Indians to rule B-schools in the US soon

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2015 is turning out to be a watershed for Indian MBA applicants to top US B-schools as world's top business schools have accepted more Indian applicants this year for 2017.

If data gathered by Economic Times through closed alumni groups, new admits, and admission consultants is any indicator, not only more Indians were accepted but they may have also received more financial aid and scholarships for top institutions than last year.

While the intake of Indian students at Harvard Business School would have gone up to around 47 from around 40 last year, as per few alumni groups, more Indian students have made it to schools such as Wharton and Kellogg as well.

The academic session for most US B-schools starts in July and the admission process is currently in its third round.

The financial daily reported that officially, most US schools do not comment on applicant information by geography, but data gathered through alumni networks revealed that while Kellogg admitted around 30 Indians last year in the first two rounds, this year's intake is over 40.

Wharton too saw an upward trend in new admissions from India—around 35-36 from 26-27 from last year.

The numbers are for applicants from India and do not include Indian passport holders based overseas.

While Wharton and Harvard did not respond to emails seeking validation of this data, Kate Smith, Assistant Dean of Admissions and Financial at Kellogg School of Management, told ET that India is a focal point for the school. "We have seen many strong applicants from this region," she added.

This year, 80 applicants that are clients of Admissions Gateway, a consultant, received over 150 admissions, out of which around 80 are from a top 10 US B-school.
"Overall, we saw a 20% increase in Indian admissions at most top B-schools. Our candidates received 107 offers to the top 15 schools, 80-plus to the top 10 and 20-plus to the top five," Rajdeep Chimni, founder of the admissions consulting firm, told ET.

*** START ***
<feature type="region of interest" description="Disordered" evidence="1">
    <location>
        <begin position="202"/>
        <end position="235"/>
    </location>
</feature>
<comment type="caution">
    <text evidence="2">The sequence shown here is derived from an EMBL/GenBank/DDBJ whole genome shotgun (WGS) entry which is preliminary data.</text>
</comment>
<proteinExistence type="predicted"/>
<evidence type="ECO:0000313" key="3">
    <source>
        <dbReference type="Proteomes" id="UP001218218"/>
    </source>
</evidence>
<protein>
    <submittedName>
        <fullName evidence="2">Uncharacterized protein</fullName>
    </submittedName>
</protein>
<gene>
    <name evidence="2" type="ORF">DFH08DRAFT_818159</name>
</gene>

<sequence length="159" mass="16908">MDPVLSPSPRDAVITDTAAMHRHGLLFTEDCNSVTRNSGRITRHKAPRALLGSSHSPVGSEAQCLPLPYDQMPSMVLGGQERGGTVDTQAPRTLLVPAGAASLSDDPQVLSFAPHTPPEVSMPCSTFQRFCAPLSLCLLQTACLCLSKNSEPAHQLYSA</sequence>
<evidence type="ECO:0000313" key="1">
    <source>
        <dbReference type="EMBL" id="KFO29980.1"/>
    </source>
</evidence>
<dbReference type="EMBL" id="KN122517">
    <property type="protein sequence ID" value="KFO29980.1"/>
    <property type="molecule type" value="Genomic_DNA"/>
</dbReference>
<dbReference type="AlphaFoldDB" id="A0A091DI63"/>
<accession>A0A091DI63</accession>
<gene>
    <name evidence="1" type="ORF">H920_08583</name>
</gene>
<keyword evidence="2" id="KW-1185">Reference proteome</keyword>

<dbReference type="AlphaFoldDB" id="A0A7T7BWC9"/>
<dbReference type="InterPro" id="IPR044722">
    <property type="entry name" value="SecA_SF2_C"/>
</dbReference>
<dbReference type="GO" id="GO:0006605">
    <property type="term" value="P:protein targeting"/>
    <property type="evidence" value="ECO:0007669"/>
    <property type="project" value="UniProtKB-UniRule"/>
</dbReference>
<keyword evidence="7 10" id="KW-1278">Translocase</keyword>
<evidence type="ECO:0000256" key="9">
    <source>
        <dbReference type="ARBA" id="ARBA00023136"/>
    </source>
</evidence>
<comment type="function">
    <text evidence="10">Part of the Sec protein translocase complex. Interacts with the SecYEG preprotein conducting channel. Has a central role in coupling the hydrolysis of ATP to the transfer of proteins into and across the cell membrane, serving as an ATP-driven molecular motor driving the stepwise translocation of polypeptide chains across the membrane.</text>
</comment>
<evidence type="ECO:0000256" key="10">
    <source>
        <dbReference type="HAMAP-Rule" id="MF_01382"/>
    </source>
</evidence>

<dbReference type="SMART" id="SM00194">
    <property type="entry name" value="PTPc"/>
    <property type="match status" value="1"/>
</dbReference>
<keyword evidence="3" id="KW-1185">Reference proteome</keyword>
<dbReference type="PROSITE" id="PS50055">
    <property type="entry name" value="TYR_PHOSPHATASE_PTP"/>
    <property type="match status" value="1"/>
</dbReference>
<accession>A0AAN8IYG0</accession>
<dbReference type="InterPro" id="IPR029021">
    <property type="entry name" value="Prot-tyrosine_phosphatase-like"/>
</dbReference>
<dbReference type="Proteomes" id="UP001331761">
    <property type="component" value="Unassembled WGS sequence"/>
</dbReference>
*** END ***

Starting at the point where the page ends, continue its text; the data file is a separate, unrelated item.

Chimni added the scholarships received by their applicants this year total Rs 18.7 crore, which was more than the combined scholarship amount for the last two years, which was Rs 11.75 crore.

Bain consultant Aman Mittal took a hard decision when he had to select among The University of Chicago's Booth School of Business, New York University's Stern School of Business, Kellogg and Cornell's Samuel Curtis Johnson Graduate School of Management.

ET reported that he headed to Stern after being offered $135,000 in scholarship.

"It was a tough choice, but I've finally opted for Stern as it would enhance my opportunities for a career in finance. Personally, my wife, who's a doctor, would be relocating to New York too, so it makes it easier for both of us," he told ET.

Yale School of Management also saw a surge in the overall scholarship amount.

"Round three of the admissions cycle is still in progress and we don't release enrollment figures until the new class arrives... but overall, applications to Yale SoM have increased by about 25% year on year, and applications from India have increased too. All applicants are automatically considered for merit scholarships and the school has increased its scholarship support overall," Bruce Del Monico, assistant dean and director of admissions, told ET.
Stanford is considered one of the toughest American business schools to get into and has less than half the batch size as Harvard Business School. Harvard Business School alumnus and founder of Reach Ivy Advisory Vibha Kagzi said 80% of her students got admission at more than one top US school this year.
"Many have been lured by top-ranked institutions with generous scholarships ranging from $30,000 to $60,000 from institutions such as Wharton, UCLA, and Tepper. Many have even received full funding from institutions such as Columbia, putting them in a serious dilemma as to which business school to choose," Kagzi told ET.

(Image: Reuters)
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